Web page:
The 1988-1990 parliament was most notable for its debates on the Meech Lake Accord, which would have confirmed the distinct status of Quebec within Canada. The Pawley government had supported this initiative, but Filmon was initially opposed to it, and the Manitoba assembly refused to ratify the treaty (rather to the embarrassment of federal Tory Prime Minister Brian Mulroney). Filmon eventually agreed to a compromise deal negotiated by Jean Charest in 1990. However, he was a lukewarm supporter of the compromise at best, and it came to nothing when New Democratic MLA Elijah Harper refused to grant unanimous consent for debate before the bill's deadline. (Harper objected to the fact that the Accord did not recognize the rights of Canada's aboriginal peoples. See the "Meech Lake Accord" and "Elijah Harper" articles for further details.)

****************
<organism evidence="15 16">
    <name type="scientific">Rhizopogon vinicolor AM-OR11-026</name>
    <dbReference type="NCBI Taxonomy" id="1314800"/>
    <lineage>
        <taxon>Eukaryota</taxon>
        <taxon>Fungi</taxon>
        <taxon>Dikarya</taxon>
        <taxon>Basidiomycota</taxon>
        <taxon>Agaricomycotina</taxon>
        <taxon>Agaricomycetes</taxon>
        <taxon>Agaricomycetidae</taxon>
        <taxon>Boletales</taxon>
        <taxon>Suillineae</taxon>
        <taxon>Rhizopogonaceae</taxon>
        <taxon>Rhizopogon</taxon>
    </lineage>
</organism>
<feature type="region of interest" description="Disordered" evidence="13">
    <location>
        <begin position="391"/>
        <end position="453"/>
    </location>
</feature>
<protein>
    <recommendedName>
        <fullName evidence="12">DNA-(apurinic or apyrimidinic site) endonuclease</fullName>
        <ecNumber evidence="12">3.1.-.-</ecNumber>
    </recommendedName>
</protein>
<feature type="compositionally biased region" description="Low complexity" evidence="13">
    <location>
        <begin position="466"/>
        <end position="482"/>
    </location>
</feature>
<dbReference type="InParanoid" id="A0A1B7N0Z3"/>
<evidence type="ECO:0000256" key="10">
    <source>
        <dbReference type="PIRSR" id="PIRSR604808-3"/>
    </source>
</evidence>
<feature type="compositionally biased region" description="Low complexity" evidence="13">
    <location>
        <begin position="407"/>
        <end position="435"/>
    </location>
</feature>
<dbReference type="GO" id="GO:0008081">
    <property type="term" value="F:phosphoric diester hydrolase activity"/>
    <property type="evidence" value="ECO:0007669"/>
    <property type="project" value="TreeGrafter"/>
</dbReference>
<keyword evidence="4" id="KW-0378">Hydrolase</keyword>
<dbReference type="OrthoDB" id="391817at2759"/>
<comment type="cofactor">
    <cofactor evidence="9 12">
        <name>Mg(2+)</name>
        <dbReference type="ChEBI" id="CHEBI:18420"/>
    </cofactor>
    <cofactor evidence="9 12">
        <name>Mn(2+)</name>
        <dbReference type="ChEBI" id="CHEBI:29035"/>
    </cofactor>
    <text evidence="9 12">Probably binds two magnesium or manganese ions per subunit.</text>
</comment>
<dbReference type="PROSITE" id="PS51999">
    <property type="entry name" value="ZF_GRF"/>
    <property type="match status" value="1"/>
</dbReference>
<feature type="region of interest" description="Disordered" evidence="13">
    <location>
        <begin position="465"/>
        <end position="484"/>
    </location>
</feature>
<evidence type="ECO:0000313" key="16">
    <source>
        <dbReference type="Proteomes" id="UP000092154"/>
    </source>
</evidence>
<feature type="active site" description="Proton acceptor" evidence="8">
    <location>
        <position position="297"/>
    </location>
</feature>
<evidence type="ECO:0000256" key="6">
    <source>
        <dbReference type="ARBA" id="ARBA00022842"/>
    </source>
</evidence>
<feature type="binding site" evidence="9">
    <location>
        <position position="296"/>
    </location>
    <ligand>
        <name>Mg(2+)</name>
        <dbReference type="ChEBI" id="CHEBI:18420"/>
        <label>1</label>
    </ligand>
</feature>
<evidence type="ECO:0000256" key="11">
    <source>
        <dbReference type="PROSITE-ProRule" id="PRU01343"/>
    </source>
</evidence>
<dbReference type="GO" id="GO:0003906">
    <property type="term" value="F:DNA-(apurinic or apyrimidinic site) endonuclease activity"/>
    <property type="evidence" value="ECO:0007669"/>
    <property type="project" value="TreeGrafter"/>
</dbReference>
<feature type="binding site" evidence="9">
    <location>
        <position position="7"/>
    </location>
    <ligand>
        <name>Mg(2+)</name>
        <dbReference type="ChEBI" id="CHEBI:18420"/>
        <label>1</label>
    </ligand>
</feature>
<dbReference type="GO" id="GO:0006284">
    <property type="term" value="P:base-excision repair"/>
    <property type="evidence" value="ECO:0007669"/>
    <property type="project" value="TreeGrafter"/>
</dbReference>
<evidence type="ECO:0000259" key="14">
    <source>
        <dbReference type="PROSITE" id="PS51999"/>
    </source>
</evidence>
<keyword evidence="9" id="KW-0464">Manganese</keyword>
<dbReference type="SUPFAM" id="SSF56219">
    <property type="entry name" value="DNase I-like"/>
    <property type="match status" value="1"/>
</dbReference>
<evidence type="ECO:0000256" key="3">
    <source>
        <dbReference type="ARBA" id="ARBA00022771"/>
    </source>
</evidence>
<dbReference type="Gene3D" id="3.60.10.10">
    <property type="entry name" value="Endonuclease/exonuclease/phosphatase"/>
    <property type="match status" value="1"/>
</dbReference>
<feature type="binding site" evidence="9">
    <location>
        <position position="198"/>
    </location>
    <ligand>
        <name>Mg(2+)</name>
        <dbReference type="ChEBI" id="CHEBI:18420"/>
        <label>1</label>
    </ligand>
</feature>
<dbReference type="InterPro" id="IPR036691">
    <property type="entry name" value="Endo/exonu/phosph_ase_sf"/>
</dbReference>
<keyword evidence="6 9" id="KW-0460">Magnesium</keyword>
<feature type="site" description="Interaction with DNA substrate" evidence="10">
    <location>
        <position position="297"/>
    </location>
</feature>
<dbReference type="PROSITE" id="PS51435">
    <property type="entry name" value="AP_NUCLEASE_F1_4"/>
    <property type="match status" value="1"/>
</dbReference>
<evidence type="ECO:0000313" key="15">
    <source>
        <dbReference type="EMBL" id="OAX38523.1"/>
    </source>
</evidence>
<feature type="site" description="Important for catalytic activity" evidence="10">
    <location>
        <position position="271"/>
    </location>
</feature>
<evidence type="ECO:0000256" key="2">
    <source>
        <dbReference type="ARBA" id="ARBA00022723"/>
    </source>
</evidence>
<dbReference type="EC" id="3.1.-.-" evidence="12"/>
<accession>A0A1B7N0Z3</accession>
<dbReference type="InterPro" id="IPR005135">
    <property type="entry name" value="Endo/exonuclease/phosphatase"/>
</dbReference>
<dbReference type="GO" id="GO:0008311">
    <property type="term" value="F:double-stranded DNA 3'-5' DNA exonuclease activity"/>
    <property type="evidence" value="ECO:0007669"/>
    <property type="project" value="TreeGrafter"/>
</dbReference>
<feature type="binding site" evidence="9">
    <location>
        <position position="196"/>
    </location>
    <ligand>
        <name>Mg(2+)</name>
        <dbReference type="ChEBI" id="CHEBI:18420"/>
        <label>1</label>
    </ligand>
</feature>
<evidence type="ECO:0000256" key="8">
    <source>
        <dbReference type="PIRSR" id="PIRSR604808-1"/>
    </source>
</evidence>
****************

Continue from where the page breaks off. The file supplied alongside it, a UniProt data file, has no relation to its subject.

In other matters, Filmon was closer to the policies of the Mulroney government. He supported the 1987 free trade initiative, and worked in favour of the Charlottetown Accord (a successor to Meech Lake) in 1992.
Filmon called an election in 1990, and campaigned on the need for a majority government. Despite the increased unpopularity of the Mulroney government at the federal level, Filmon's Tories were able to win over many voters who had supported the Liberals in 1988. His party won thirty seats, and the NDP re-emerged as the official opposition with twenty.
While not an ideological conservative in the tradition of Margaret Thatcher, Filmon nonetheless presided over an austerity program of budget cuts. His government's measures resulted in a balanced budget in 1995, the province's first in 20 years. Filmon also permitted suburban regions to break away from the amalgamated city of Winnipeg, reversing the policies initiated by the Edward Schreyer government in the early 1970s. In 1993, Filmon supported Kim Campbell's bid to lead the Progressive Conservative Party of Canada (Winnipeg Free Press, 13 June 1993).